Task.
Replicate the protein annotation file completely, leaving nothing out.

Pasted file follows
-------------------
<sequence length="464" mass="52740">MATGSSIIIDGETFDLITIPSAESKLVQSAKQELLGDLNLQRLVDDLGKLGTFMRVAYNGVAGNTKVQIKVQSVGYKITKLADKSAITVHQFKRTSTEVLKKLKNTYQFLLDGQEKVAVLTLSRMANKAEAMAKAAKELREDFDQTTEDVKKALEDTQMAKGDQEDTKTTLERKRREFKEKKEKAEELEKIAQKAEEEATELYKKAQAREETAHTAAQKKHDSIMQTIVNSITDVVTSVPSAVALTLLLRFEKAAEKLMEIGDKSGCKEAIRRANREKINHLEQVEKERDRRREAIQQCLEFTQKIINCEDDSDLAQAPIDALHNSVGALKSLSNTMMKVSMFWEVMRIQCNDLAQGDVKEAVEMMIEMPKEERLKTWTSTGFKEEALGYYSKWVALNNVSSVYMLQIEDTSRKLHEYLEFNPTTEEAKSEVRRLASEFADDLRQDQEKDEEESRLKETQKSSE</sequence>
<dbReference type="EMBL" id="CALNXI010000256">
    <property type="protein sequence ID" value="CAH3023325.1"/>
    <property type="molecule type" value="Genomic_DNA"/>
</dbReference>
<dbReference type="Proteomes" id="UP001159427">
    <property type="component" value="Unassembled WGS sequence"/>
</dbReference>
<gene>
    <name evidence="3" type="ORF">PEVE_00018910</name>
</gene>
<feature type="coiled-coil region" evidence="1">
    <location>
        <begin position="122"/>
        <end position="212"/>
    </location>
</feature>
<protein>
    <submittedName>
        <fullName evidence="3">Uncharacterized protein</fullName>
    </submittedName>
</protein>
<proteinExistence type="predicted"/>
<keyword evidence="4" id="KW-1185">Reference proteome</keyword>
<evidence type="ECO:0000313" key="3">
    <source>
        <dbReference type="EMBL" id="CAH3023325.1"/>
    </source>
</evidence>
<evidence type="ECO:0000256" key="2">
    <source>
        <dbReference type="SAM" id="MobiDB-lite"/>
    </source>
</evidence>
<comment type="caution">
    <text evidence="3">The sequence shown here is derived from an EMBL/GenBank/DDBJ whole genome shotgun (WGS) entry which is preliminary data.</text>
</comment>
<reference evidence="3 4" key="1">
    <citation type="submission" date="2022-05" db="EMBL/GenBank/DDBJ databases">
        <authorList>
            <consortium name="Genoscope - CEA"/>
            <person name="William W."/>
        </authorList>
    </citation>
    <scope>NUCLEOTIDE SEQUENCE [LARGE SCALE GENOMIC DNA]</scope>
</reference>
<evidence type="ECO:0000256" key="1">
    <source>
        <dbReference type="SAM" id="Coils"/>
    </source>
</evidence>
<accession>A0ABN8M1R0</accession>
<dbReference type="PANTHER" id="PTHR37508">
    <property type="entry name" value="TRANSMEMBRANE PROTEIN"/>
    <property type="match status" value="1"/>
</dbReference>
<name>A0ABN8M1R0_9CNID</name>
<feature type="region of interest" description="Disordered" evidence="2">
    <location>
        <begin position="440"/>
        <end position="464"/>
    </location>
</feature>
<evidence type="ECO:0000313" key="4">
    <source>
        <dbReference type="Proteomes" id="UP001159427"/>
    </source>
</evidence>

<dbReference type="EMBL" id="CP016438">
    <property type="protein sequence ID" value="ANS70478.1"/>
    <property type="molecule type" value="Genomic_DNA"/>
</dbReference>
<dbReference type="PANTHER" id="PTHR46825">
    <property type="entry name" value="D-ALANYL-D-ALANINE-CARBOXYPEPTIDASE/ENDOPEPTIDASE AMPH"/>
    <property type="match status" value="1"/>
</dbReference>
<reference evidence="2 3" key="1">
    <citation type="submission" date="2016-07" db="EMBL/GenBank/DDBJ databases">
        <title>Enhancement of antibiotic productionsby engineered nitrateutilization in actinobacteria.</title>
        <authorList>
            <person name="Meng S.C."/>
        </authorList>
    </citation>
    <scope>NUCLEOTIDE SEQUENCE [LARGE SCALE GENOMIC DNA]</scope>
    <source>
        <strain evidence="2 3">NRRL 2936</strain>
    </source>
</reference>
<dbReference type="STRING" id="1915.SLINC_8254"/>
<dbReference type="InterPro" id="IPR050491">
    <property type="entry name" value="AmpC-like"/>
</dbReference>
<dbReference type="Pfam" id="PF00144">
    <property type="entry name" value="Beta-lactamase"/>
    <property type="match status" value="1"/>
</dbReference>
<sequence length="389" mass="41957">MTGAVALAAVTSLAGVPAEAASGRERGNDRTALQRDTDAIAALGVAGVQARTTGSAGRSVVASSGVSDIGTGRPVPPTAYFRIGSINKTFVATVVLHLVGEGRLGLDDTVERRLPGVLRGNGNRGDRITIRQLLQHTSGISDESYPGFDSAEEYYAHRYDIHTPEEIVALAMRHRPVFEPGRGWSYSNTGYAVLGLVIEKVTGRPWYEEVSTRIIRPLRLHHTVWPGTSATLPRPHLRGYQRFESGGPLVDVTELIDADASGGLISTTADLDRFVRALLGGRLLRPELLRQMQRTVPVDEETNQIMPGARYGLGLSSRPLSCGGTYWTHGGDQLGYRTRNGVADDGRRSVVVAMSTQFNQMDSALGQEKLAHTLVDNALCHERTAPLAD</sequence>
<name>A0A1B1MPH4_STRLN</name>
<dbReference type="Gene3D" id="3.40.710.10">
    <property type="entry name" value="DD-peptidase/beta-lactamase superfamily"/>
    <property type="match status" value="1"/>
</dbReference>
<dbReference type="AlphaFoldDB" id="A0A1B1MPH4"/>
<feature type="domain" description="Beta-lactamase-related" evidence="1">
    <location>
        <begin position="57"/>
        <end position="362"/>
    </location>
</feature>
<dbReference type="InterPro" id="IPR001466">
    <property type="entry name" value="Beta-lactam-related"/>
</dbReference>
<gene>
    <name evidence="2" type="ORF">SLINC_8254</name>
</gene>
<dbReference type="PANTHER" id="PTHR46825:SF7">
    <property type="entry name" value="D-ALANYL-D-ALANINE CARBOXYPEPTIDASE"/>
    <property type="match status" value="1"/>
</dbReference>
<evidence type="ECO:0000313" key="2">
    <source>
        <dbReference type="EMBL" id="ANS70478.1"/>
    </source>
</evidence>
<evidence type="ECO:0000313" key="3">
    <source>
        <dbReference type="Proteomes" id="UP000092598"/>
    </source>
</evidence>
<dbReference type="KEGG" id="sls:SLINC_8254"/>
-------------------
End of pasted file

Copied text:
<sequence length="464" mass="52740">MATGSSIIIDGETFDLITIPSAESKLVQSAKQELLGDLNLQRLVDDLGKLGTFMRVAYNGVAGNTKVQIKVQSVGYKITKLADKSAITVHQFKRTSTEVLKKLKNTYQFLLDGQEKVAVLTLSRMANKAEAMAKAAKELREDFDQTTEDVKKALEDTQMAKGDQEDTKTTLERKRREFKEKKEKAEELEKIAQKAEEEATELYKKAQAREETAHTAAQKKHDSIMQTIVNSITDVVTSVPSAVALTLLLRFEKAAEKLMEIGDKSGCKEAIRRANREKINHLEQVEKERDRRREAIQQCLEFTQKIINCEDDSDLAQAPIDALHNSVGALKSLSNTMMKVSMFWEVMRIQCNDLAQGDVKEAVEMMIEMPKEERLKTWTSTGFKEEALGYYSKWVALNNVSSVYMLQIEDTSRKLHEYLEFNPTTEEAKSEVRRLASEFADDLRQDQEKDEEESRLKETQKSSE</sequence>
<dbReference type="EMBL" id="CALNXI010000256">
    <property type="protein sequence ID" value="CAH3023325.1"/>
    <property type="molecule type" value="Genomic_DNA"/>
</dbReference>
<dbReference type="Proteomes" id="UP001159427">
    <property type="component" value="Unassembled WGS sequence"/>
</dbReference>
<gene>
    <name evidence="3" type="ORF">PEVE_00018910</name>
</gene>
<feature type="coiled-coil region" evidence="1">
    <location>
        <begin position="122"/>
        <end position="212"/>
    </location>
</feature>
<protein>
    <submittedName>
        <fullName evidence="3">Uncharacterized protein</fullName>
    </submittedName>
</protein>
<proteinExistence type="predicted"/>
<keyword evidence="4" id="KW-1185">Reference proteome</keyword>
<evidence type="ECO:0000313" key="3">
    <source>
        <dbReference type="EMBL" id="CAH3023325.1"/>
    </source>
</evidence>
<evidence type="ECO:0000256" key="2">
    <source>
        <dbReference type="SAM" id="MobiDB-lite"/>
    </source>
</evidence>
<comment type="caution">
    <text evidence="3">The sequence shown here is derived from an EMBL/GenBank/DDBJ whole genome shotgun (WGS) entry which is preliminary data.</text>
</comment>
<reference evidence="3 4" key="1">
    <citation type="submission" date="2022-05" db="EMBL/GenBank/DDBJ databases">
        <authorList>
            <consortium name="Genoscope - CEA"/>
            <person name="William W."/>
        </authorList>
    </citation>
    <scope>NUCLEOTIDE SEQUENCE [LARGE SCALE GENOMIC DNA]</scope>
</reference>
<evidence type="ECO:0000256" key="1">
    <source>
        <dbReference type="SAM" id="Coils"/>
    </source>
</evidence>
<accession>A0ABN8M1R0</accession>
<dbReference type="PANTHER" id="PTHR37508">
    <property type="entry name" value="TRANSMEMBRANE PROTEIN"/>
    <property type="match status" value="1"/>
</dbReference>
<name>A0ABN8M1R0_9CNID</name>
<feature type="region of interest" description="Disordered" evidence="2">
    <location>
        <begin position="440"/>
        <end position="464"/>
    </location>
</feature>
<evidence type="ECO:0000313" key="4">
    <source>
        <dbReference type="Proteomes" id="UP001159427"/>
    </source>
</evidence>

<dbReference type="EMBL" id="CP016438">
    <property type="protein sequence ID" value="ANS70478.1"/>
    <property type="molecule type" value="Genomic_DNA"/>
</dbReference>
<dbReference type="PANTHER" id="PTHR46825">
    <property type="entry name" value="D-ALANYL-D-ALANINE-CARBOXYPEPTIDASE/ENDOPEPTIDASE AMPH"/>
    <property type="match status" value="1"/>
</dbReference>
<reference evidence="2 3" key="1">
    <citation type="submission" date="2016-07" db="EMBL/GenBank/DDBJ databases">
        <title>Enhancement of antibiotic productionsby engineered nitrateutilization in actinobacteria.</title>
        <authorList>
            <person name="Meng S.C."/>
        </authorList>
    </citation>
    <scope>NUCLEOTIDE SEQUENCE [LARGE SCALE GENOMIC DNA]</scope>
    <source>
        <strain evidence="2 3">NRRL 2936</strain>
    </source>
</reference>
<dbReference type="STRING" id="1915.SLINC_8254"/>
<dbReference type="InterPro" id="IPR050491">
    <property type="entry name" value="AmpC-like"/>
</dbReference>
<dbReference type="Pfam" id="PF00144">
    <property type="entry name" value="Beta-lactamase"/>
    <property type="match status" value="1"/>
</dbReference>
<sequence length="389" mass="41957">MTGAVALAAVTSLAGVPAEAASGRERGNDRTALQRDTDAIAALGVAGVQARTTGSAGRSVVASSGVSDIGTGRPVPPTAYFRIGSINKTFVATVVLHLVGEGRLGLDDTVERRLPGVLRGNGNRGDRITIRQLLQHTSGISDESYPGFDSAEEYYAHRYDIHTPEEIVALAMRHRPVFEPGRGWSYSNTGYAVLGLVIEKVTGRPWYEEVSTRIIRPLRLHHTVWPGTSATLPRPHLRGYQRFESGGPLVDVTELIDADASGGLISTTADLDRFVRALLGGRLLRPELLRQMQRTVPVDEETNQIMPGARYGLGLSSRPLSCGGTYWTHGGDQLGYRTRNGVADDGRRSVVVAMSTQFNQMDSALGQEKLAHTLVDNALCHERTAPLAD</sequence>
<name>A0A1B1MPH4_STRLN</name>
<dbReference type="Gene3D" id="3.40.710.10">
    <property type="entry name" value="DD-peptidase/beta-lactamase superfamily"/>
    <property type="match status" value="1"/>
</dbReference>
<dbReference type="AlphaFoldDB" id="A0A1B1MPH4"/>
<feature type="domain" description="Beta-lactamase-related" evidence="1">
    <location>
        <begin position="57"/>
        <end position="362"/>
    </location>
</feature>
<dbReference type="InterPro" id="IPR001466">
    <property type="entry name" value="Beta-lactam-related"/>
</dbReference>
<gene>
    <name evidence="2" type="ORF">SLINC_8254</name>
</gene>
<dbReference type="PANTHER" id="PTHR46825:SF7">
    <property type="entry name" value="D-ALANYL-D-ALANINE CARBOXYPEPTIDASE"/>
    <property type="match status" value="1"/>
</dbReference>
<evidence type="ECO:0000313" key="2">
    <source>
        <dbReference type="EMBL" id="ANS70478.1"/>
    </source>
</evidence>
<evidence type="ECO:0000313" key="3">
    <source>
        <dbReference type="Proteomes" id="UP000092598"/>
    </source>
</evidence>
<dbReference type="KEGG" id="sls:SLINC_8254"/>